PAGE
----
When coming in contact with a strange cat you’ve never met, your first reaction may be to pet them. Reaching your hand out and hoping for a head bump or nuzzle is natural for cat lovers. Unfortunately, that isn’t always the response we receive from cats. Sometimes, when dealing with the less predictable of the pet world, hisses are what erupts when you first introduce yourself to a new cat.
You may even hear hissing when two cats meet or are fighting with one another. While the sound can be frightening, and it’s part of a cat’s natural vocabulary, do all cats hiss? The answer to that question is yes and no. While hissing is normal, that doesn’t mean every cat is going to do it. Unless there is an anatomical problem with your cat, they should be physically able to make a hissing sound.
In most instances, a hiss from a cat is a sign of fear and a warning to stay away. Understanding why a cat hisses can help you understand why some cats don’t exhibit the behavior and why some hiss daily. Let’s learn more about your feline friend’s vocal abilities and why all cats can hiss but not every cat uses this sound as part of their vocabulary.
What Is a Hiss?
Hissing is a common vocal noise made by felines. It is often compared to the hiss of a snake. Some believe cats learned this noise by mimicking snakes in the wild. When a cat hisses, their mouth opens, and a sudden burst of air is released, which makes the hissing sound. Some cats even do a silent hiss where they go through the motions of hissing but don’t actually release the burst of air needed to make the sound.
Depending on the situation, a cat may silently hiss and then change to the more aggressive hissing most commonly heard and accompanied by spitting or yowling. You’ll see a cat’s mouth open with their tongue curled when they are hissing. Changes in body language, such as flattened ears, a hunched back, and hair standing on end, are often observed when cats are hissing.
Why Do Cats Hiss?
Most people instantly associate hissing with anger because it can be followed by attacking, but that isn’t the case. Normally the hiss of a cat shows that something is happening that is making the cat fearful, stressing them, or causing discomfort. This sound is your cat’s way of asking for space.
Any change that can promote stress or fear can invite this behavior. Here’s a look at a few of the most common reasons your cat may be hissing so you can better understand the action.
- If they feel scared or threatened
- When having a confrontation with another animal
- Finding themselves in an unfamiliar situation
- Meeting a new or unfamiliar animal
- Protecting their kittens
- While experiencing or anticipating pain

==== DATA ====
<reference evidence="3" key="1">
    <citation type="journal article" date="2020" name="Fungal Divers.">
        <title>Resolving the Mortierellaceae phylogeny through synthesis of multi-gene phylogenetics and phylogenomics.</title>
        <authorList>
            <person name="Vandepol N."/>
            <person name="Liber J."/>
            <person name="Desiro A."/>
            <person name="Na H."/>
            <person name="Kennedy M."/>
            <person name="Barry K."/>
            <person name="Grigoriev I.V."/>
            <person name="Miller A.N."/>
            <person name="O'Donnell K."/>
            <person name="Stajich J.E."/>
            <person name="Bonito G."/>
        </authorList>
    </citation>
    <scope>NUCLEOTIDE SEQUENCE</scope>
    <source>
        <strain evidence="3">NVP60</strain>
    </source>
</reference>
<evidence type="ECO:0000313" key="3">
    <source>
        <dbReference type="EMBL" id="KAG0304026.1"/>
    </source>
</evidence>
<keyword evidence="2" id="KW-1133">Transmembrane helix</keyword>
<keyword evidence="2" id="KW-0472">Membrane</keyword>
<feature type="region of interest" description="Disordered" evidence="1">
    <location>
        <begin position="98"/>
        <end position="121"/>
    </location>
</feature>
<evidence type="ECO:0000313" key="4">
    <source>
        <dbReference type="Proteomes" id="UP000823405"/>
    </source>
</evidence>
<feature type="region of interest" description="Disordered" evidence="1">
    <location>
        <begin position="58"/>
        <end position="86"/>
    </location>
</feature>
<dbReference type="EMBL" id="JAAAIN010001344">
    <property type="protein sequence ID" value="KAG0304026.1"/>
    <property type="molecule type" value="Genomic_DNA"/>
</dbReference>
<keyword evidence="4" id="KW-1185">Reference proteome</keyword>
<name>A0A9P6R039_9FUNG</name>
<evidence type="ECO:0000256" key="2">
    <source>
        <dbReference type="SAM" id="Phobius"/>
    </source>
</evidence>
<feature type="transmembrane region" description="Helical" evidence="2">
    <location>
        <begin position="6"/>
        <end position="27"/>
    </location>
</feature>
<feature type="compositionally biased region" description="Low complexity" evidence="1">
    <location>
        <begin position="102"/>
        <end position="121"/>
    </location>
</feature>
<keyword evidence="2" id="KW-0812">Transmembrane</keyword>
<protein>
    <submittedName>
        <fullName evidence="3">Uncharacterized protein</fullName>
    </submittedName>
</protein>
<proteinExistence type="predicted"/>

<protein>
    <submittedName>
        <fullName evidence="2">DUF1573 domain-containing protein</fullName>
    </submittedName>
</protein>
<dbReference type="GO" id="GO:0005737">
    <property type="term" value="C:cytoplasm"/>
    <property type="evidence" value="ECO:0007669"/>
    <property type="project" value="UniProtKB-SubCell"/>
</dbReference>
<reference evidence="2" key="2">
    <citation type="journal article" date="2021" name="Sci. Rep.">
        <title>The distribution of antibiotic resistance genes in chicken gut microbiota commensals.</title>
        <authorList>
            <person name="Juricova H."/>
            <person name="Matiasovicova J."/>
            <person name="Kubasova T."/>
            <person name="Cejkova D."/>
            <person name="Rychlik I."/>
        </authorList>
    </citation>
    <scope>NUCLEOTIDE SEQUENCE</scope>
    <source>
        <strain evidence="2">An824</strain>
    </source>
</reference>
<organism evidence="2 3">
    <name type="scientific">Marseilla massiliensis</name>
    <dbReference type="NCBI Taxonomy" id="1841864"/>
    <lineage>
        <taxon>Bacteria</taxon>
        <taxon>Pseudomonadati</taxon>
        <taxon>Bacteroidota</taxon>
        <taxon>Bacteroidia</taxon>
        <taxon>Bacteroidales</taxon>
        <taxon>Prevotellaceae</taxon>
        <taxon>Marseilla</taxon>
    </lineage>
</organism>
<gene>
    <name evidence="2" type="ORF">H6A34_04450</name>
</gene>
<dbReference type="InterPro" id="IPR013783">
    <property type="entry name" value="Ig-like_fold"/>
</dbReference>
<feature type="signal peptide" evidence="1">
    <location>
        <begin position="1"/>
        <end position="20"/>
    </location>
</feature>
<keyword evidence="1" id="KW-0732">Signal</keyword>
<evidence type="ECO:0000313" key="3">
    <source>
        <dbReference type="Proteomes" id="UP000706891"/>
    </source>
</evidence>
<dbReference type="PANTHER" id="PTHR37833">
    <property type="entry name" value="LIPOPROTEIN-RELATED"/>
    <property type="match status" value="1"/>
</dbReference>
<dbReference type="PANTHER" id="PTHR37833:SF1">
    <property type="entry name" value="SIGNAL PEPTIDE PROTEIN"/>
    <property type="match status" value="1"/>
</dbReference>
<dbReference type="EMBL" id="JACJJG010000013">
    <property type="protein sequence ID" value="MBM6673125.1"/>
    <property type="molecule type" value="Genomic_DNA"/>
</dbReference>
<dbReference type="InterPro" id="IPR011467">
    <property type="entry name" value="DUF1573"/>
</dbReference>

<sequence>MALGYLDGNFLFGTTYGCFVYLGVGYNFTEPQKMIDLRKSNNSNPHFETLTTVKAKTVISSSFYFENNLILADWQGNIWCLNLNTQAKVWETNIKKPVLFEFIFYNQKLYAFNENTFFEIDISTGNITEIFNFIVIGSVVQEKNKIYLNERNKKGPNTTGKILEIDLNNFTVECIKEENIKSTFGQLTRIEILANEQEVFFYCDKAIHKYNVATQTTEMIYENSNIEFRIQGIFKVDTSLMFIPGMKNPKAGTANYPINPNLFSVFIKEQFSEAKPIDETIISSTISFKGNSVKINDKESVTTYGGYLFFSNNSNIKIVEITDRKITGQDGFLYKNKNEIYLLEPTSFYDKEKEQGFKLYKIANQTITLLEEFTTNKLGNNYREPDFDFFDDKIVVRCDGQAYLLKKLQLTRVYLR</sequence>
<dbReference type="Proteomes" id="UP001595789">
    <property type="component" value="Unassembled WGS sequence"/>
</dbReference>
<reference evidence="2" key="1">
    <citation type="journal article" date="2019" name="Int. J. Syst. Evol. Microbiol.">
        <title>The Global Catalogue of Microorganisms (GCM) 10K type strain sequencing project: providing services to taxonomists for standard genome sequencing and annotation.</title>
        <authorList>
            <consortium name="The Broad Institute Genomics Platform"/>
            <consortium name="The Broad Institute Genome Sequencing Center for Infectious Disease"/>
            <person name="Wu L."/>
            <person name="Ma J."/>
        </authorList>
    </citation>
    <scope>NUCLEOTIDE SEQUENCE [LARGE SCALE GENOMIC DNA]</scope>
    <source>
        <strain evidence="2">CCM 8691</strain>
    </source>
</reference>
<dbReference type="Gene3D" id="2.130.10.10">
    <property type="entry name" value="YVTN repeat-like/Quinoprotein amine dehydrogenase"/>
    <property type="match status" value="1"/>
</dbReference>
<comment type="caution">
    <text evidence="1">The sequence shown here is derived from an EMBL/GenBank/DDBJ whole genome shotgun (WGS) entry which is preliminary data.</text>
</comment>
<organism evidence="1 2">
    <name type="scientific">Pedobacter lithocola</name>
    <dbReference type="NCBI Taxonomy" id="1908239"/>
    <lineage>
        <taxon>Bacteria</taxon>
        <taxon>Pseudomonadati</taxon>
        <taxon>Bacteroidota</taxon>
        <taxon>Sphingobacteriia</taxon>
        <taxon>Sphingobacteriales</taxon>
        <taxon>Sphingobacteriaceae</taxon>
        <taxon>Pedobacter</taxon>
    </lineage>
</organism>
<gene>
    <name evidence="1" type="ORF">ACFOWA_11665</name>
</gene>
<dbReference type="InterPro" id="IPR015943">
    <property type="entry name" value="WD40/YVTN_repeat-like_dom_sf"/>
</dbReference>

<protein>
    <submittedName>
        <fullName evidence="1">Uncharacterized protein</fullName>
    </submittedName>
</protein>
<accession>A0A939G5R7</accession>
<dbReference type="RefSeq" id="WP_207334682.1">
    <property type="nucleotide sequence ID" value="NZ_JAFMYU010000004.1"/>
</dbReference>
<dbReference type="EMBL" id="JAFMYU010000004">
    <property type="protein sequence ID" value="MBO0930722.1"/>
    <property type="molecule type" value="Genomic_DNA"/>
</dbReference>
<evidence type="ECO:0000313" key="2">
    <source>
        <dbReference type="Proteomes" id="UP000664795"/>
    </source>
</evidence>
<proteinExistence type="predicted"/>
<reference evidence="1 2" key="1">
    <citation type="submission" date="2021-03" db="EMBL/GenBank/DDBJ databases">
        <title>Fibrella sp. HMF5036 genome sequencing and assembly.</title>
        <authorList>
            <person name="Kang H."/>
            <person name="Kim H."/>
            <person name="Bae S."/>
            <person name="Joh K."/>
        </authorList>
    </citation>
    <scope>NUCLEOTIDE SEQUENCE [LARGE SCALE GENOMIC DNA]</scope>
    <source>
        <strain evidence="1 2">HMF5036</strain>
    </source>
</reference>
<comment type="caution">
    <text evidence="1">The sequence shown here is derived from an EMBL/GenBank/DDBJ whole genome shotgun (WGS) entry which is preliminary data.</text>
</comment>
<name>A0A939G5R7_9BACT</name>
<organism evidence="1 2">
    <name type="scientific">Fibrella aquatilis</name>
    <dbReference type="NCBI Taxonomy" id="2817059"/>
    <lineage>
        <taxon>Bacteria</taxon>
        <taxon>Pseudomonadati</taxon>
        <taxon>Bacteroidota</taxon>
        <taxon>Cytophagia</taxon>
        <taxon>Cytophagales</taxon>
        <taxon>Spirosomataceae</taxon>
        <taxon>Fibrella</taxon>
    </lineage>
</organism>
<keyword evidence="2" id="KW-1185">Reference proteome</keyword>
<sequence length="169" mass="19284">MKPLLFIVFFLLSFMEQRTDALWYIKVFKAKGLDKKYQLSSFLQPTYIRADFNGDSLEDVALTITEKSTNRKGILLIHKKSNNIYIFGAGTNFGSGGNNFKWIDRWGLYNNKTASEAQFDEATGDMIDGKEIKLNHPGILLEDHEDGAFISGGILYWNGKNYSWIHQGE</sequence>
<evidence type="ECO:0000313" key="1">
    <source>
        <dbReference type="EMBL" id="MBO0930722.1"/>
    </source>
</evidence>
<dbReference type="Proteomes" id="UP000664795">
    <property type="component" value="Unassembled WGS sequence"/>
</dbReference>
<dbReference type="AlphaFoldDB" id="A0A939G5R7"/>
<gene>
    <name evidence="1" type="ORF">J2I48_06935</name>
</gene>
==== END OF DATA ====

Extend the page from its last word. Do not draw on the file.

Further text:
Is It Normal for Cats to Hiss at One Another?
While it may be startling to watch, cats hissing at one another is completely normal. You may find this happening when two well-acquainted cats get upset with one another. You’ll also see it when cats spot an unknown cat or other animals. Hissing is part of their daily lives. You may watch your cats play together all day and suddenly hear a hissing match breakout.
That doesn’t mean your cats have suddenly become enemies. It simply means one of the cats has become upset with the other and is letting their feelings be known. You may witness a swat or attempted scratch when their feelings are being expressed.
Why Does My Cat Hiss at Me?
Unfortunately, even though you may love your cat, you can still inadvertently distress them. It may take you by surprise or even hurt your feelings when your cat suddenly hisses at you when you attempt to pet or cuddle them, but it’s a typical expression if your cat is uncomfortable with the situation.
Your cat isn’t always in the mood for your affection. Although you may try not to upset your cat, you still can. Pay attention to their body language and respect what they are telling you.
Bringing home strange smells on your clothes, new items for the home, or surprising your cat while they are sleeping can cause them to hiss.
When Hissing Can Be an Issue
As we mentioned, hissing can also indicate that your cat is in danger. If you pet your cat and they suddenly hiss when you touch a certain spot, they could be in pain. You may also find that when your cat isn’t feeling well, they may hiss more often or avoid you altogether.
If you see this behavior appear suddenly, a trip to the vet will be in order. Your cat could have an injury or illness causing pain or discomfort. If you see any odd behavior from your kitty, your veterinarian is the best person to contact for assistance.
As you can see, hissing is a normal part of a cat’s communication repertoire. Yes, all cats hiss. Even those who are happy and content with their lives hiss occasionally. It’s simply their way of showing that something about a situation is stressful or scaring them. If your cat is prone to hissing, they are sharing their boundaries with you and the other animals around them.
However, if hissing is new to your cat, and nothing has changed around the house that could prompt this reaction, consider a trip to the vet. The last thing you want is a cat trying to tell you they’re in pain or feeling under the weather, and you misinterpret their communications.
Featured Image Credit: Slava Dumchev, Shutterstock